1.37:1, 1959, france, french
“Using image and sound, the filmmaker strives to express the nightmare of a young man whose weaknesses lead him to commit acts of theft for which nothing destined him.”


Pickpocket

A thoughtful and idea packed film, that made the most of its limited running time. Its use of an almost entirely amateur cast was a bold choice, and one that worked wonderfully.

What a surprising discovery this film was. So sparse and bare; almost totally lacking in ornamentation. Instead, what we get is a film dedicated in the pursuit of its message, that of the measures we can resort to when driven entirely by ennui. In fact, what it reminded me most of was The Stranger, a book which strongly overlaps the themes I found here.

This film is filled with the same sort of existential crisis that Albert Camus was exploring, and shares a similar focus on essentially anonymous people as mass representation. What the main characters do because of their dissatisfactions are wildly different, but the examination of the dissatisfaction itself was familiar to me. The use of an amateur cast also added to the idea that these are just everyday people, not intended to represent individuality, but rather what any of us might resort to, if we felt this disconnected.

In The Stranger, the man’s lack of connection to the world around him, an inability to feel emotion for the world, leads him to kill. In this film, things are far less brutal. Our main character, a young man with the same sort of qualities, Michel, begins to pickpocket from people in very public places. The film makes this choice out to be an almost involuntary one, as though Michel cannot control the urges he’s feeling.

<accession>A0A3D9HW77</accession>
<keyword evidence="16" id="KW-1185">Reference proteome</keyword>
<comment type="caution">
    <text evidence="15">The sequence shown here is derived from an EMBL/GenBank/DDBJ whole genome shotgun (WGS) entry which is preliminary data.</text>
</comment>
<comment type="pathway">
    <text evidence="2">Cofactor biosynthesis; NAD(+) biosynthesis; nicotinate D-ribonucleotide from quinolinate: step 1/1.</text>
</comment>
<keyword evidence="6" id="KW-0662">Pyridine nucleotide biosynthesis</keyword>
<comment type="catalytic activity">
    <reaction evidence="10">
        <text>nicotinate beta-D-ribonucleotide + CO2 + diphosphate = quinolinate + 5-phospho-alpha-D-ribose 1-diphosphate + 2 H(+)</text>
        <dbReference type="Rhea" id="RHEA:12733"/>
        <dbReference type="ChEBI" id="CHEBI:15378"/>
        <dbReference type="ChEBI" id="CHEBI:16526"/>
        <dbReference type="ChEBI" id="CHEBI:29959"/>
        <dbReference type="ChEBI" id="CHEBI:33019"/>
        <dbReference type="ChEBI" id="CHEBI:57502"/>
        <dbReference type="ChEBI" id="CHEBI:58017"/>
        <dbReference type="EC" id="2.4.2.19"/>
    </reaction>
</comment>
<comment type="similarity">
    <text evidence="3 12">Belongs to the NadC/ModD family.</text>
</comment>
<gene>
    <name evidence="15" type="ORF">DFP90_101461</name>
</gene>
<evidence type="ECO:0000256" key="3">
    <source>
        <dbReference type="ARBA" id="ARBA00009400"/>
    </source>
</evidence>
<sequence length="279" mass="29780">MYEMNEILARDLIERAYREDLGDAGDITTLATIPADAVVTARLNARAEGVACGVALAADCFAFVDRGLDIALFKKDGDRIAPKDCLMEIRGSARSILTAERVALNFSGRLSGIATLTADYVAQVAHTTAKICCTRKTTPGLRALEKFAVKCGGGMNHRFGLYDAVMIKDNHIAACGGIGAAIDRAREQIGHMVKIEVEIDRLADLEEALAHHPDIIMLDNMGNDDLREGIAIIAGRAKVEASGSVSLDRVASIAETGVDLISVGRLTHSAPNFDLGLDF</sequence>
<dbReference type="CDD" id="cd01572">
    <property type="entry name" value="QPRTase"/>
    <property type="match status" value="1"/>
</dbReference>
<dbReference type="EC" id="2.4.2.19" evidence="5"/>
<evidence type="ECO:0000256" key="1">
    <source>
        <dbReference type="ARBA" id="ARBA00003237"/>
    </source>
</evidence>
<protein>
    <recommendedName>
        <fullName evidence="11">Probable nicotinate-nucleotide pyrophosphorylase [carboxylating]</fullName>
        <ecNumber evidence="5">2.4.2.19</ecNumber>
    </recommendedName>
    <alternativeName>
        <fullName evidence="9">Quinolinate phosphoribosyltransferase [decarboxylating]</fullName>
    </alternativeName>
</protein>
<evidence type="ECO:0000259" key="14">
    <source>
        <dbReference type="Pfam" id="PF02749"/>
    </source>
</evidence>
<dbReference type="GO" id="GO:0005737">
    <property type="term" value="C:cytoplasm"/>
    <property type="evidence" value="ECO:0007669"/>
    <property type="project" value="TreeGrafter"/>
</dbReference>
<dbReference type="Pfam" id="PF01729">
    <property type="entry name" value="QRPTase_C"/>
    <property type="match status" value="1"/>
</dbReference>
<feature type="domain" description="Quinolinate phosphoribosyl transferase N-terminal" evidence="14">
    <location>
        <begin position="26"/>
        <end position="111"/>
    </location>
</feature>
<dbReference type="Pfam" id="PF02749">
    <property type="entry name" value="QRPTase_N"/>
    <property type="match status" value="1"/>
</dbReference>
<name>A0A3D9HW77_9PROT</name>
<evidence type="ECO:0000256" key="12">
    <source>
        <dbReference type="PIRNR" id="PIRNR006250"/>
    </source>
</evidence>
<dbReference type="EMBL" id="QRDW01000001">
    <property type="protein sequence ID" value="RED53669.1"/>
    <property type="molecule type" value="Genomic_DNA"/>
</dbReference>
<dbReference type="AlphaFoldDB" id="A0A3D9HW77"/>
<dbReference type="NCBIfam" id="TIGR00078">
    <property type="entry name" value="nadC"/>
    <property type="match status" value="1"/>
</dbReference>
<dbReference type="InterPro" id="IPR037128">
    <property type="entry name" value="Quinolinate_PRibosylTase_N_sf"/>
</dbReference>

He’s a man who is completely disconnected from other people, unable to even recognize the concern of his friends, or the love the woman who helps his mother clearly feels for him. He yearns for a connection with other people, but cannot recognize or find it in his conventional life. Instead he finds it in the one-sided intimacy of stealing from anonymous people. In the moments of his crime he’s alive, and clearly feels an almost sexual connection to his victims.

The story is exceptionally sparse. It’s told almost entirely through the narration of Michel, and he’s an inconsistent narrator to be sure. I felt as though I was getting a perspective from his narration, rather than the film using it as a simple plot device to tell me things I might need to know. There were gaps in the narration, details missing or only alluded to, which made the film feel so much more authentic. I felt like I was getting only what Michel actually thought, and not having my attention directed around at the whim of the filmmaker. It’s a very different use of narration then I’m used to, and I found it to be a very successful one.

This film’s presentation of the effects of disconnection on ordinary people was interesting to me, but I think my favorite thing was the incredible choreography of the pickpocketing itself. Early in the film Michael joins a gang of like-minded thieves, and the film treats their crimes almost as though they were ballet. Everything is impeccably executed, and the film fetishizes the action in a way that makes the entire thing an act of pure beauty. There is already inherent grace to stealing from people in broad daylight, and the film captures it just perfectly. It transforms what is ultimately a petty crime, into something of grandeur, full of meaning. I’m really glad I saw this one.